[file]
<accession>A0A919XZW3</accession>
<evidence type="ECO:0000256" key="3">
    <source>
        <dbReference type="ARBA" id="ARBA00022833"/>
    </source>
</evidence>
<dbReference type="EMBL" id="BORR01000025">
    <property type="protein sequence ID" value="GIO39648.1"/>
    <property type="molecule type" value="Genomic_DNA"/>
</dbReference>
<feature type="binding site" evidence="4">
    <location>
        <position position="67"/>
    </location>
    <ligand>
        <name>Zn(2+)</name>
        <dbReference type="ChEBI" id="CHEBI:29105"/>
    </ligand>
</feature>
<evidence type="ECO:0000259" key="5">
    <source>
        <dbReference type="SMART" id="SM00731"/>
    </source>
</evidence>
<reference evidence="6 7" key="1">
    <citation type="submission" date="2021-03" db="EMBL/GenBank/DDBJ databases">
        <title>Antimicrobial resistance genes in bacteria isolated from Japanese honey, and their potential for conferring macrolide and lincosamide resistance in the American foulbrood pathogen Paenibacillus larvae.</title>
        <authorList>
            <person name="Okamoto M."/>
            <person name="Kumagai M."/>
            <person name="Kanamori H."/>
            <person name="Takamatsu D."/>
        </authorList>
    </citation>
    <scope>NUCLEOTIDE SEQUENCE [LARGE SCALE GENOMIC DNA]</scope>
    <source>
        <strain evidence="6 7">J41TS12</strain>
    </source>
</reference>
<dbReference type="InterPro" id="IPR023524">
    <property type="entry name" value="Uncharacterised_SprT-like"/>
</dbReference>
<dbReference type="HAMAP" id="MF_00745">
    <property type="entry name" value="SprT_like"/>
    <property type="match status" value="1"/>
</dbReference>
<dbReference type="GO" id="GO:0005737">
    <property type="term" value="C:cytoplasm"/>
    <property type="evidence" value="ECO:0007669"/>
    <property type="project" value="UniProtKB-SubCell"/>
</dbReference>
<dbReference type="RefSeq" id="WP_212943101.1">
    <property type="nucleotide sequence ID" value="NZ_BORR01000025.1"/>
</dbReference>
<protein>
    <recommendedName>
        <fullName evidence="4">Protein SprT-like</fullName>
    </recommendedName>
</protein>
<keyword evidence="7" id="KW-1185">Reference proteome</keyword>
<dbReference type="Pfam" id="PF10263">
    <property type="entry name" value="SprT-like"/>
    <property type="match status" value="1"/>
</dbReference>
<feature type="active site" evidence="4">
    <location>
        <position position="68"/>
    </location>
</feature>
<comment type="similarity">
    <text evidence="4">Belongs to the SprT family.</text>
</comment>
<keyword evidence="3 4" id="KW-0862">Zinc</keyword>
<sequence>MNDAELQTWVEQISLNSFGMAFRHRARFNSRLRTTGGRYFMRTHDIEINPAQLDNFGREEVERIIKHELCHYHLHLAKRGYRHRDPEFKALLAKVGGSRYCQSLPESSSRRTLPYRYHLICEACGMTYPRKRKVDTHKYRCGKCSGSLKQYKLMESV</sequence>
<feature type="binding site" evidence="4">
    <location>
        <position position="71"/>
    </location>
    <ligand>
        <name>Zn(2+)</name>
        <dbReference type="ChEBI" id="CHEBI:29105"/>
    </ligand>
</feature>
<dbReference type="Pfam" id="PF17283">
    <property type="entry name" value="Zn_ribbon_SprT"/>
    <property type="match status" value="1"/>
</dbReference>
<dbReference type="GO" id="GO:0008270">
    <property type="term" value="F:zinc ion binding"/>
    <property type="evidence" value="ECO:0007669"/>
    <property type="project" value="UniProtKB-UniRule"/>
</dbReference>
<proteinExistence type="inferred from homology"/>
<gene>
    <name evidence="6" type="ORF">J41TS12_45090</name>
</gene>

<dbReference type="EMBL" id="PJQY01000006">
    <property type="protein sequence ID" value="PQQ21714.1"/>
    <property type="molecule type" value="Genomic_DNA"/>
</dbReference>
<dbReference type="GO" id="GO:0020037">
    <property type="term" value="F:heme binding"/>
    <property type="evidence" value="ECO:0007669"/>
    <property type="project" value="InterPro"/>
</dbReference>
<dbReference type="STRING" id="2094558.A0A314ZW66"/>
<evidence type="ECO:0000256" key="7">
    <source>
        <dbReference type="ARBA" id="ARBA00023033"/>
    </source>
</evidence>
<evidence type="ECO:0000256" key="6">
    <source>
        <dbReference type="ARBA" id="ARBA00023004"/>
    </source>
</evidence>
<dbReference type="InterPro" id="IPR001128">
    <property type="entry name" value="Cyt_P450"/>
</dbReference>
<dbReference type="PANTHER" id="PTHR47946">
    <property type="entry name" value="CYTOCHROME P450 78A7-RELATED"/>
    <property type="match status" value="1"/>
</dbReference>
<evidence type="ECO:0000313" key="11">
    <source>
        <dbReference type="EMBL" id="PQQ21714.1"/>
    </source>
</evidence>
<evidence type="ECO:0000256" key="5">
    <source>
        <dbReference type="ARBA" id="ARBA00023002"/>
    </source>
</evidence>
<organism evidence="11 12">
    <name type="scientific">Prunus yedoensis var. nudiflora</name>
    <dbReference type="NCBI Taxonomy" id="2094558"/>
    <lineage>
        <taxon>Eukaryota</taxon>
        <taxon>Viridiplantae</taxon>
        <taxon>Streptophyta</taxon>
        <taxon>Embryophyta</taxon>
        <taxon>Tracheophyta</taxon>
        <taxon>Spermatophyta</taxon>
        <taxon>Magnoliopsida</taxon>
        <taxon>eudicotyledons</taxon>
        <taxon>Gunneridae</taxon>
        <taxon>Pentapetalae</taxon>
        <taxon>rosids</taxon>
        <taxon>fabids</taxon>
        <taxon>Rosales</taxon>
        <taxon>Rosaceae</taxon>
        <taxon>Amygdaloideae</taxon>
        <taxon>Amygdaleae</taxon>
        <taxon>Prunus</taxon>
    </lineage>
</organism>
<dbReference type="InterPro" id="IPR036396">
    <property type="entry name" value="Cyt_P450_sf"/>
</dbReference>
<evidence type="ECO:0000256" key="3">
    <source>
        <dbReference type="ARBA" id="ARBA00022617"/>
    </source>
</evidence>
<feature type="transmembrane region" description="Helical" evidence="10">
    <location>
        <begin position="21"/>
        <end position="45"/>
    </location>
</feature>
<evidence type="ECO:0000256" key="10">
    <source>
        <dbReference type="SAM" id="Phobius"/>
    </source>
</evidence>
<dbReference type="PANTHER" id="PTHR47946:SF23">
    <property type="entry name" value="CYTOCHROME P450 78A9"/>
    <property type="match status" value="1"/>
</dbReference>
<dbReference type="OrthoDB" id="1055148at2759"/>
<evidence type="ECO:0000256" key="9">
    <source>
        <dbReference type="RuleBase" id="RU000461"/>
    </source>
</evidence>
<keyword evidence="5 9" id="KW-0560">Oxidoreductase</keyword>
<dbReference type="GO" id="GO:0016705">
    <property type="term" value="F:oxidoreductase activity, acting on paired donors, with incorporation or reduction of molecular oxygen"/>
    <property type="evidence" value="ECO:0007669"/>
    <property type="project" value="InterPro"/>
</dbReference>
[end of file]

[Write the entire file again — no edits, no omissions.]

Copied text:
<accession>A0A919XZW3</accession>
<evidence type="ECO:0000256" key="3">
    <source>
        <dbReference type="ARBA" id="ARBA00022833"/>
    </source>
</evidence>
<dbReference type="EMBL" id="BORR01000025">
    <property type="protein sequence ID" value="GIO39648.1"/>
    <property type="molecule type" value="Genomic_DNA"/>
</dbReference>
<feature type="binding site" evidence="4">
    <location>
        <position position="67"/>
    </location>
    <ligand>
        <name>Zn(2+)</name>
        <dbReference type="ChEBI" id="CHEBI:29105"/>
    </ligand>
</feature>
<evidence type="ECO:0000259" key="5">
    <source>
        <dbReference type="SMART" id="SM00731"/>
    </source>
</evidence>
<reference evidence="6 7" key="1">
    <citation type="submission" date="2021-03" db="EMBL/GenBank/DDBJ databases">
        <title>Antimicrobial resistance genes in bacteria isolated from Japanese honey, and their potential for conferring macrolide and lincosamide resistance in the American foulbrood pathogen Paenibacillus larvae.</title>
        <authorList>
            <person name="Okamoto M."/>
            <person name="Kumagai M."/>
            <person name="Kanamori H."/>
            <person name="Takamatsu D."/>
        </authorList>
    </citation>
    <scope>NUCLEOTIDE SEQUENCE [LARGE SCALE GENOMIC DNA]</scope>
    <source>
        <strain evidence="6 7">J41TS12</strain>
    </source>
</reference>
<dbReference type="InterPro" id="IPR023524">
    <property type="entry name" value="Uncharacterised_SprT-like"/>
</dbReference>
<dbReference type="HAMAP" id="MF_00745">
    <property type="entry name" value="SprT_like"/>
    <property type="match status" value="1"/>
</dbReference>
<dbReference type="GO" id="GO:0005737">
    <property type="term" value="C:cytoplasm"/>
    <property type="evidence" value="ECO:0007669"/>
    <property type="project" value="UniProtKB-SubCell"/>
</dbReference>
<dbReference type="RefSeq" id="WP_212943101.1">
    <property type="nucleotide sequence ID" value="NZ_BORR01000025.1"/>
</dbReference>
<protein>
    <recommendedName>
        <fullName evidence="4">Protein SprT-like</fullName>
    </recommendedName>
</protein>
<keyword evidence="7" id="KW-1185">Reference proteome</keyword>
<dbReference type="Pfam" id="PF10263">
    <property type="entry name" value="SprT-like"/>
    <property type="match status" value="1"/>
</dbReference>
<feature type="active site" evidence="4">
    <location>
        <position position="68"/>
    </location>
</feature>
<comment type="similarity">
    <text evidence="4">Belongs to the SprT family.</text>
</comment>
<keyword evidence="3 4" id="KW-0862">Zinc</keyword>
<sequence>MNDAELQTWVEQISLNSFGMAFRHRARFNSRLRTTGGRYFMRTHDIEINPAQLDNFGREEVERIIKHELCHYHLHLAKRGYRHRDPEFKALLAKVGGSRYCQSLPESSSRRTLPYRYHLICEACGMTYPRKRKVDTHKYRCGKCSGSLKQYKLMESV</sequence>
<feature type="binding site" evidence="4">
    <location>
        <position position="71"/>
    </location>
    <ligand>
        <name>Zn(2+)</name>
        <dbReference type="ChEBI" id="CHEBI:29105"/>
    </ligand>
</feature>
<dbReference type="Pfam" id="PF17283">
    <property type="entry name" value="Zn_ribbon_SprT"/>
    <property type="match status" value="1"/>
</dbReference>
<dbReference type="GO" id="GO:0008270">
    <property type="term" value="F:zinc ion binding"/>
    <property type="evidence" value="ECO:0007669"/>
    <property type="project" value="UniProtKB-UniRule"/>
</dbReference>
<proteinExistence type="inferred from homology"/>
<gene>
    <name evidence="6" type="ORF">J41TS12_45090</name>
</gene>

<dbReference type="EMBL" id="PJQY01000006">
    <property type="protein sequence ID" value="PQQ21714.1"/>
    <property type="molecule type" value="Genomic_DNA"/>
</dbReference>
<dbReference type="GO" id="GO:0020037">
    <property type="term" value="F:heme binding"/>
    <property type="evidence" value="ECO:0007669"/>
    <property type="project" value="InterPro"/>
</dbReference>
<dbReference type="STRING" id="2094558.A0A314ZW66"/>
<evidence type="ECO:0000256" key="7">
    <source>
        <dbReference type="ARBA" id="ARBA00023033"/>
    </source>
</evidence>
<evidence type="ECO:0000256" key="6">
    <source>
        <dbReference type="ARBA" id="ARBA00023004"/>
    </source>
</evidence>
<dbReference type="InterPro" id="IPR001128">
    <property type="entry name" value="Cyt_P450"/>
</dbReference>
<dbReference type="PANTHER" id="PTHR47946">
    <property type="entry name" value="CYTOCHROME P450 78A7-RELATED"/>
    <property type="match status" value="1"/>
</dbReference>
<evidence type="ECO:0000313" key="11">
    <source>
        <dbReference type="EMBL" id="PQQ21714.1"/>
    </source>
</evidence>
<evidence type="ECO:0000256" key="5">
    <source>
        <dbReference type="ARBA" id="ARBA00023002"/>
    </source>
</evidence>
<organism evidence="11 12">
    <name type="scientific">Prunus yedoensis var. nudiflora</name>
    <dbReference type="NCBI Taxonomy" id="2094558"/>
    <lineage>
        <taxon>Eukaryota</taxon>
        <taxon>Viridiplantae</taxon>
        <taxon>Streptophyta</taxon>
        <taxon>Embryophyta</taxon>
        <taxon>Tracheophyta</taxon>
        <taxon>Spermatophyta</taxon>
        <taxon>Magnoliopsida</taxon>
        <taxon>eudicotyledons</taxon>
        <taxon>Gunneridae</taxon>
        <taxon>Pentapetalae</taxon>
        <taxon>rosids</taxon>
        <taxon>fabids</taxon>
        <taxon>Rosales</taxon>
        <taxon>Rosaceae</taxon>
        <taxon>Amygdaloideae</taxon>
        <taxon>Amygdaleae</taxon>
        <taxon>Prunus</taxon>
    </lineage>
</organism>
<dbReference type="InterPro" id="IPR036396">
    <property type="entry name" value="Cyt_P450_sf"/>
</dbReference>
<evidence type="ECO:0000256" key="3">
    <source>
        <dbReference type="ARBA" id="ARBA00022617"/>
    </source>
</evidence>
<feature type="transmembrane region" description="Helical" evidence="10">
    <location>
        <begin position="21"/>
        <end position="45"/>
    </location>
</feature>
<evidence type="ECO:0000256" key="10">
    <source>
        <dbReference type="SAM" id="Phobius"/>
    </source>
</evidence>
<dbReference type="PANTHER" id="PTHR47946:SF23">
    <property type="entry name" value="CYTOCHROME P450 78A9"/>
    <property type="match status" value="1"/>
</dbReference>
<dbReference type="OrthoDB" id="1055148at2759"/>
<evidence type="ECO:0000256" key="9">
    <source>
        <dbReference type="RuleBase" id="RU000461"/>
    </source>
</evidence>
<keyword evidence="5 9" id="KW-0560">Oxidoreductase</keyword>
<dbReference type="GO" id="GO:0016705">
    <property type="term" value="F:oxidoreductase activity, acting on paired donors, with incorporation or reduction of molecular oxygen"/>
    <property type="evidence" value="ECO:0007669"/>
    <property type="project" value="InterPro"/>
</dbReference>